Nikola Tesla
WSA Nikola Tesla.jpg
Occupation
He was an inventor, electrical engineer, mechanical engineer, physicist, and futurist. Usually, he worked alone and was the stereotypical mad scientist. George Westinghouse bought his patents on his inventions and asked him to build what he invented.
Birth
He was born either July 9th or 10th 1856, but historians don’t know which one for sure.
Death
He died January 7th, 1943 at age 86.
Place of Birth
Smiljan, Croatia, which was then part of Austria-Hungary.
WSA Map of Smiljan, Croatia.jpg
Known for
Nikola Tesla was best known for inventing alternating current (AC), which is the modern way we use electricity. He patented the AC transformer and motor. He also did research on the X-ray, but that was lost in a lab fire along with $50,000 of lab equipment and research. His Tesla Coil is used in radios and TVs today to establish a good signal. By sending electrical impulses of a certain frequency into the earth, he lit lamps from a 25 mile radius with no wires and proved the earth was a conductor. A remote control boat was another one of his inventions, along with many new light bulb prototypes.
Science Explained
Alternating current is a faster and more reliable source of power. Every time you plug into a wall socket you are using alternating current. In a direct current which is the old way of electricity, electrons move in a single direction when they hop from one atom to the other. In an alternating current, electrons hop in one direction, but then change directions and go backwards. This creates electricity that makes changing the voltage (or force of electricity) of the current easy. Let’s say you have a current that has a 10V force. In an alternating current, this power will circulate through a transformer, which consists of two coils placed close together. Once it does this, the voltage could go up or down, depending on the transformer. After the desired voltage is achieved, the power circulates into your home, so you can use it.
Career
He worked in Paris for the Continental Edison Company (founded by Thomas Edison), then immigrated to the U.S., where he worked for Thomas Edison himself. The two couldn’t get along, so he built his own laboratory, and worked there for the rest of his life as an inventor.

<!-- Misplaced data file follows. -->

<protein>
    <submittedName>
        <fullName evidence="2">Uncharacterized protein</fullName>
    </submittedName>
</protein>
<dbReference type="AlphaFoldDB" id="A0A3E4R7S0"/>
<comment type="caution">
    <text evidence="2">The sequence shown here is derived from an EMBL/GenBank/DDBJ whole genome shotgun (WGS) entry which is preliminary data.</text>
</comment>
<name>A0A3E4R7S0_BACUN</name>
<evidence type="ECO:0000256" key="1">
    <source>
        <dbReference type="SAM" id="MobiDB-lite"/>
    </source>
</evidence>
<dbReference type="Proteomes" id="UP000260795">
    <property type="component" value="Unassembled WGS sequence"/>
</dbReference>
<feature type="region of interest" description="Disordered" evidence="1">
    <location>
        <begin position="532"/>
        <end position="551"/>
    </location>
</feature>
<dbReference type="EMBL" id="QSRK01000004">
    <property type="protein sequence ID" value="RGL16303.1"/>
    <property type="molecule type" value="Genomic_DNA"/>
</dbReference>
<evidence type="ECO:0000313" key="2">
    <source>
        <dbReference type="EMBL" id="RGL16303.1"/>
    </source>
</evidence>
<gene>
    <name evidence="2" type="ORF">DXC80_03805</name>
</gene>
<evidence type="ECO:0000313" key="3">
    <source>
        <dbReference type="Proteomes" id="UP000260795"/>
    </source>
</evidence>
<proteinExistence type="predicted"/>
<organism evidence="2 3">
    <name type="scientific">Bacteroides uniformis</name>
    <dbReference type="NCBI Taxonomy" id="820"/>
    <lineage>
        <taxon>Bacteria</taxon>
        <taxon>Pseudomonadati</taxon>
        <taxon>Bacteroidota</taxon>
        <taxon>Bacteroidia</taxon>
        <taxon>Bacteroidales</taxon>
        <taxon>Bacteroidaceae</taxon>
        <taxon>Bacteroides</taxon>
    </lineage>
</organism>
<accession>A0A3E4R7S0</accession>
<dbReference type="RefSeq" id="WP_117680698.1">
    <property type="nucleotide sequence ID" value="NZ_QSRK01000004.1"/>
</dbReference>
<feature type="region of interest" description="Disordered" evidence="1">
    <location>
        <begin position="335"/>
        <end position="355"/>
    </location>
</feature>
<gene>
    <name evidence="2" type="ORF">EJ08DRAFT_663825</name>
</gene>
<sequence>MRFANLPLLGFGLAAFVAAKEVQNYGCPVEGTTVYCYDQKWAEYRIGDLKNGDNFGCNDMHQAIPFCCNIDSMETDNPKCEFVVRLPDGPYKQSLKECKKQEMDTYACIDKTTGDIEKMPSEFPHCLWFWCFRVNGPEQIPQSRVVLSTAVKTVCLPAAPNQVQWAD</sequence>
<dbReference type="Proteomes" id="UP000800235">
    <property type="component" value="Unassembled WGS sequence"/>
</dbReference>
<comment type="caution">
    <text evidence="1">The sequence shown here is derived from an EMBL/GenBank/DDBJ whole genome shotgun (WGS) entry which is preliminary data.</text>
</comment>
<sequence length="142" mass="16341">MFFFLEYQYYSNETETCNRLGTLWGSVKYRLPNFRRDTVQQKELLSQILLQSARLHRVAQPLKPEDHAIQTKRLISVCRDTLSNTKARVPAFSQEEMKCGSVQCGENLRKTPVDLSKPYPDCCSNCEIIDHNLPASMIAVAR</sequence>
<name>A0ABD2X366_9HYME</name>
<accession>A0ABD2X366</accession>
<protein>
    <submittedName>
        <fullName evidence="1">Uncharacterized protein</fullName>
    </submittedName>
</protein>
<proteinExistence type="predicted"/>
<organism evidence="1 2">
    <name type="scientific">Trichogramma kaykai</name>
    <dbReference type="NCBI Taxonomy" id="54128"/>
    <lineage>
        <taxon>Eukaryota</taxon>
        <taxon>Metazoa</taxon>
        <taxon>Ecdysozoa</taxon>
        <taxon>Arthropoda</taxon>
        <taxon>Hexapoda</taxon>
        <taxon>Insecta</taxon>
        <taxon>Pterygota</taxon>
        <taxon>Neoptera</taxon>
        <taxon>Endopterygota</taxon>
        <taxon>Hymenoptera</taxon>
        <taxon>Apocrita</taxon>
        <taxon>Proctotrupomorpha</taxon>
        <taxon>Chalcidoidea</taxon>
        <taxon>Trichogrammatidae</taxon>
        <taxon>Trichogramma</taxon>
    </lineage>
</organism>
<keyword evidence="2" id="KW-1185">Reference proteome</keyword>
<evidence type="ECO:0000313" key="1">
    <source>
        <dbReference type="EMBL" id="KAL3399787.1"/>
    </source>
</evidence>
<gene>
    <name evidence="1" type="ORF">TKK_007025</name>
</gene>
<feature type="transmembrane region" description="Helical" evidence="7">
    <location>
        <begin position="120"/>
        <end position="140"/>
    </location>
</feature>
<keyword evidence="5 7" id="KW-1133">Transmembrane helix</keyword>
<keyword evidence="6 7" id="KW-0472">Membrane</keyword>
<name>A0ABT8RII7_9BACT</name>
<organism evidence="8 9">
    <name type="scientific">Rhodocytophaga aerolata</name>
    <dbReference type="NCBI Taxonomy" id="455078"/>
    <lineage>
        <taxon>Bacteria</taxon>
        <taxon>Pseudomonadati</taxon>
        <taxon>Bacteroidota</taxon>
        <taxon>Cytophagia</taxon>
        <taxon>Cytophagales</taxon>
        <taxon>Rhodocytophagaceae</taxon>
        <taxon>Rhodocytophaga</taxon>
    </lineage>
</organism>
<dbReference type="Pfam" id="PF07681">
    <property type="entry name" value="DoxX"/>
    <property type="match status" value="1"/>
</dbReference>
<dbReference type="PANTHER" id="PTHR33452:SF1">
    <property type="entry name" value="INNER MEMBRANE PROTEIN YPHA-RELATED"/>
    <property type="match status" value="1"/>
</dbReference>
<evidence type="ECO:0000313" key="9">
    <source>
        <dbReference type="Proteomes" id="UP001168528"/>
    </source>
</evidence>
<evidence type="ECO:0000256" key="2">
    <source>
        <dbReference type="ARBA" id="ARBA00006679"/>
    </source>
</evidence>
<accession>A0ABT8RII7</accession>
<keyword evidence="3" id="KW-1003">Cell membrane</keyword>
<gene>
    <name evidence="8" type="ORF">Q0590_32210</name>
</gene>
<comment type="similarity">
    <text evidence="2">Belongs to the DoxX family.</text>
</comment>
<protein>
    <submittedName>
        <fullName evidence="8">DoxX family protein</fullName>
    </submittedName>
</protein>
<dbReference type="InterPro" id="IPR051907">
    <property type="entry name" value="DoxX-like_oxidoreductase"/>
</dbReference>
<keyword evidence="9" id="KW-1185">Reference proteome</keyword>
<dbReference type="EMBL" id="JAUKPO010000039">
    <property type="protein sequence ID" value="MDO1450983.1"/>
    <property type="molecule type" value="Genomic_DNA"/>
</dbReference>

Did you know?
  • Tesla almost won the Nobel Prize
  • He had a photographic memory
  • He attempted to invent a death ray that could destroy planes at 250 miles
  • Other things he invented were, florescent light bulbs, neon signs, the speedometer for cars, and he designed the first hydroelectric plant at Niagara Falls.
  • In front of crowds, he transmitted high frequency AC currents through his body to prove the safety of AC.
  • When he died, he had no money and had extreme germ phobia.
References
"AccessScience | Biography | Tesla, Nikola." AccessScience | Biography | Tesla, Nikola. The McGraw-Hill Encyclopedia of Science & Technology Online, 2013. Web. 06 Sept. 2013. <http://www.accessscience.com/content/M0091070>.
Aldrich, Lisa J. Nikola Tesla and the Taming of Electricity. Greensboro, NC: Morgan Reynolds Pub., 2005. Print.
Dommermuth-Costa, Carol. Nikola Tesla: A Spark of Genius. Minneapolis: Lerner Publications, 1994. Print.
"Electronics Basics: What Is Alternating Current?" - For Dummies. John Wiley & Sons, Inc., 2013. Web. 10 Sept. 2013. <http://www.dummies.com/how-to/content/electronics-basics-what-is-alternating-current.navId-810970.html>.
"Google Maps." Google Maps. Google, 2013. Web. 12 Sept. 2013. <https://maps.google.com/>.
"Nikola Tesla." Britannica School. Encyclopædia Britannica, Inc., 2013. Web. 10 Sep. 2013. <http://school.eb.com/levels/middle/article/277308>.
"Nikola Tesla - Did You Know?" Nikola Tesla - Did You Know? N.p., n.d. Web. 10 Sept. 2013. <http://home.earthlink.net/~drestinblack/didyouknow.htm>.
"Nikola Tesla." Wikipedia. Wikimedia Foundation, 09 Sept. 2013. Web. 10 Sept. 2013. <http://en.wikipedia.org/wiki/Nikola_Tesla>.
"Tesla, Nikola." Nikola Tesla: A Short Biography. Encyclopaedia Britannica., 1996. Web. 10 Sept. 2013. <http://www.neuronet.pitt.edu/~bogdan/tesla/bio.htm>.